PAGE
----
The Evolution of Active Rock
I'll be frank with you: "Active rock" is a rather awkward-sounding phrase, one that reeks of a radio programmer's desperate attempt to will into existence a new demographic of rock fan. But while you, me and my Aunt Louise all can bemoan such seemingly dubious marketing ploys, it doesn't mean the concept behind the phrase is bunk. Quite the opposite, in fact. What active rock attempts to define is the all too fluid yet very real commercial zone that exists between classic rock and alternative rock. Granted, it's a zone that didn't necessarily exist before the rise of grunge in the mid-'90s. However, by reconciling '70s rock hooks and punk-inspired grittiness, Pearl Jam, Soundgarden and Alice in Chains uprooted the signs and signifiers that traditionally distinguished fans of underground rock from their more mainstream-oriented counterparts. In the process, they fundamentally altered the pop landscape.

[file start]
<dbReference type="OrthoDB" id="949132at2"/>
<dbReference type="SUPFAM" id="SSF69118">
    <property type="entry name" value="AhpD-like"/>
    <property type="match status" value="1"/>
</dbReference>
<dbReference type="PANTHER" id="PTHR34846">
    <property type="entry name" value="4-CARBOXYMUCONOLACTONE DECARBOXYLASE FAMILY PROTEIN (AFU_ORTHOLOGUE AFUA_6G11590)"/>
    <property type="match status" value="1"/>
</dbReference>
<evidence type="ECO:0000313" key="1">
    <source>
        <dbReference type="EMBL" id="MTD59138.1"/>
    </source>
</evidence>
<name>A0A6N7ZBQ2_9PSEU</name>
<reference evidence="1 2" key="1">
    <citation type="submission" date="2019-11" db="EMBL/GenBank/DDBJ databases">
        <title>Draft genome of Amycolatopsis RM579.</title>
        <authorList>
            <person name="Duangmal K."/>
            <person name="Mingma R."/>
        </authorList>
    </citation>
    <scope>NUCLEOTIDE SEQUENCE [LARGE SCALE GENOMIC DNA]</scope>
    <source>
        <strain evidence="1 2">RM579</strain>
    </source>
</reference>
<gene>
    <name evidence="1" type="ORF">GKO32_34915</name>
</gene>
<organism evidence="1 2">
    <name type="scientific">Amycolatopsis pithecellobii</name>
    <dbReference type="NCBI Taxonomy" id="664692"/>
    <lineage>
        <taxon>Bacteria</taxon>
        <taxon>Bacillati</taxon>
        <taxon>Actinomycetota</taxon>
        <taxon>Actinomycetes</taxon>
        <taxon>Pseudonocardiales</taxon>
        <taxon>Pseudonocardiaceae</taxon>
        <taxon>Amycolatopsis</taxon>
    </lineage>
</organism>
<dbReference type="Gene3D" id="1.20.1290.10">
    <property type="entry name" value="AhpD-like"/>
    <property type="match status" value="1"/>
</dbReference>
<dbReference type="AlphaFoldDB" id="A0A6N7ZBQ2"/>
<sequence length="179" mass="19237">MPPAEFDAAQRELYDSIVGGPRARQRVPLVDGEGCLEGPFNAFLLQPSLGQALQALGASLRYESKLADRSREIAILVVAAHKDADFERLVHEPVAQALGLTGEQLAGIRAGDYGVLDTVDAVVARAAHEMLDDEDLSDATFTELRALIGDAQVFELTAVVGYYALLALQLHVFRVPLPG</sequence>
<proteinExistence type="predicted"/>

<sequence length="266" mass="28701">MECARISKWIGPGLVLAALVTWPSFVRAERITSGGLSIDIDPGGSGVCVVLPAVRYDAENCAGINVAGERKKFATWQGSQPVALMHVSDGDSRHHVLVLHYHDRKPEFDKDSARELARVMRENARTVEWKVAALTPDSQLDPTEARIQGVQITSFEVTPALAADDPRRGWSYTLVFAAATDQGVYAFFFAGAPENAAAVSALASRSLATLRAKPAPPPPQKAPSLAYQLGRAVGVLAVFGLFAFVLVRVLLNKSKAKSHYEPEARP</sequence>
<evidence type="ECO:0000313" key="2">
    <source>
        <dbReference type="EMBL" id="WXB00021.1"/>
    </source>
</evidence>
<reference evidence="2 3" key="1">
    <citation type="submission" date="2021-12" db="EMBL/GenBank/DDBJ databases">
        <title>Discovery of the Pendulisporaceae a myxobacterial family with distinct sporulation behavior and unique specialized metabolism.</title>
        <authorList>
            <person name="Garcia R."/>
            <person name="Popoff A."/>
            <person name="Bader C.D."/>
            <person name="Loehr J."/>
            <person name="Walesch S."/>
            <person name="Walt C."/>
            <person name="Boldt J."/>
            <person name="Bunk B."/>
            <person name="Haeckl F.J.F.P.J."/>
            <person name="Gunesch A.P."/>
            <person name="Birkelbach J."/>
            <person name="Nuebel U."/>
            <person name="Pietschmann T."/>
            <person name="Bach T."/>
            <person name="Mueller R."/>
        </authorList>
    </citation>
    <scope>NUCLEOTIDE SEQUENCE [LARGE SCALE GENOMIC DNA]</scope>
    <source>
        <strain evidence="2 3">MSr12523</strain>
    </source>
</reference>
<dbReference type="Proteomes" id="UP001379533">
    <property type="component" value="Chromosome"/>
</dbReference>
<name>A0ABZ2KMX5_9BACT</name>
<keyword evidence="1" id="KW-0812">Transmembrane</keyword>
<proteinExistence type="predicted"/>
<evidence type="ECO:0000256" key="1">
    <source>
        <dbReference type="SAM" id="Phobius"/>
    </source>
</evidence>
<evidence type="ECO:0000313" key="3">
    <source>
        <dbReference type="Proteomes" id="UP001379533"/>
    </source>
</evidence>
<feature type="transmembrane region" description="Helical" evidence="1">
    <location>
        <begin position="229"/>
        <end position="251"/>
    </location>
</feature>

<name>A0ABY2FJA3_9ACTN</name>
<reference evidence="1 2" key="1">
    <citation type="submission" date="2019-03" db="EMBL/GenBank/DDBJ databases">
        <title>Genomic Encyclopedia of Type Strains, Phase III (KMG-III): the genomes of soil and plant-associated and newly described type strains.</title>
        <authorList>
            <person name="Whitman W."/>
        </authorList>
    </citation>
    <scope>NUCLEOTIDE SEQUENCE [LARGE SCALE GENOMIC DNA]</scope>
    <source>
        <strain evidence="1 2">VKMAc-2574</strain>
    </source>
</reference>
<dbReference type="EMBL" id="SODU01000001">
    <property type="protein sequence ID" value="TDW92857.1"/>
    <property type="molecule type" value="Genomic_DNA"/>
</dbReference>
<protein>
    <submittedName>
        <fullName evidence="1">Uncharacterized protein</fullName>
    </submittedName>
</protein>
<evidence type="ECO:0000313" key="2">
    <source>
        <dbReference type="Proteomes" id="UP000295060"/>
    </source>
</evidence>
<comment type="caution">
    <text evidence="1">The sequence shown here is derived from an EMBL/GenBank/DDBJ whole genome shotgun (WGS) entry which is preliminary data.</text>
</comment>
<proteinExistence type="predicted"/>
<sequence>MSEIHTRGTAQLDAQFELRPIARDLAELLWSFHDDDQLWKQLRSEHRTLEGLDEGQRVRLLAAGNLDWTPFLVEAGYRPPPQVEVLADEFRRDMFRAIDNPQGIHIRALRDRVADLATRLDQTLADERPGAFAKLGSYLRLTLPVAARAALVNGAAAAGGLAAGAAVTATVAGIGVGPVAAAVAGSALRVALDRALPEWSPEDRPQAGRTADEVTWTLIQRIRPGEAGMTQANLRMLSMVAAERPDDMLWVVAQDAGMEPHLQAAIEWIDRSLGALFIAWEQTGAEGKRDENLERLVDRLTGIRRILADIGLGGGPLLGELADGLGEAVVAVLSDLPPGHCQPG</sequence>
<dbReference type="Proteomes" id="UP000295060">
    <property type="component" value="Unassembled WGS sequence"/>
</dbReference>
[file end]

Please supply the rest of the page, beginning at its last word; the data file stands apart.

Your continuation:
Since those heady days, the number of big-time rock acts that rightly can be labeled as "too alt-sounding for classic rock radio, yet too classic-sounding for alt-rock radio" has increased 100-fold, easily. The most obvious examples are, of course, those heavyweights of the still-sprawling grunge diaspora, everybody from Foo Fighters to Stone Temple Pilots to 3 Doors Down. But active rock also cobbles together a slew of high-profile artists with roots in subgenres as diverse as Brit rock (Radiohead, Muse, Coldplay), alt metal (Stone Sour, Incubus), indie rock (Arcade Fire, Imagine Dragons, The Killers), nü metal (Linkin Park, Fiver Finger Death Punch) and garage rock (The White Stripes, The Black Keys, Kings of Leon). It also encompasses those first-generation alternative acts that through the decades have transformed themselves into global icons: U2, R.E.M. and the Red Hot Chili Peppers. Though our Evolution of Active Rock playlist only scratches the surface of the format's ever-growing catalog, hopefully it will further your understanding of what it is I'm yapping about.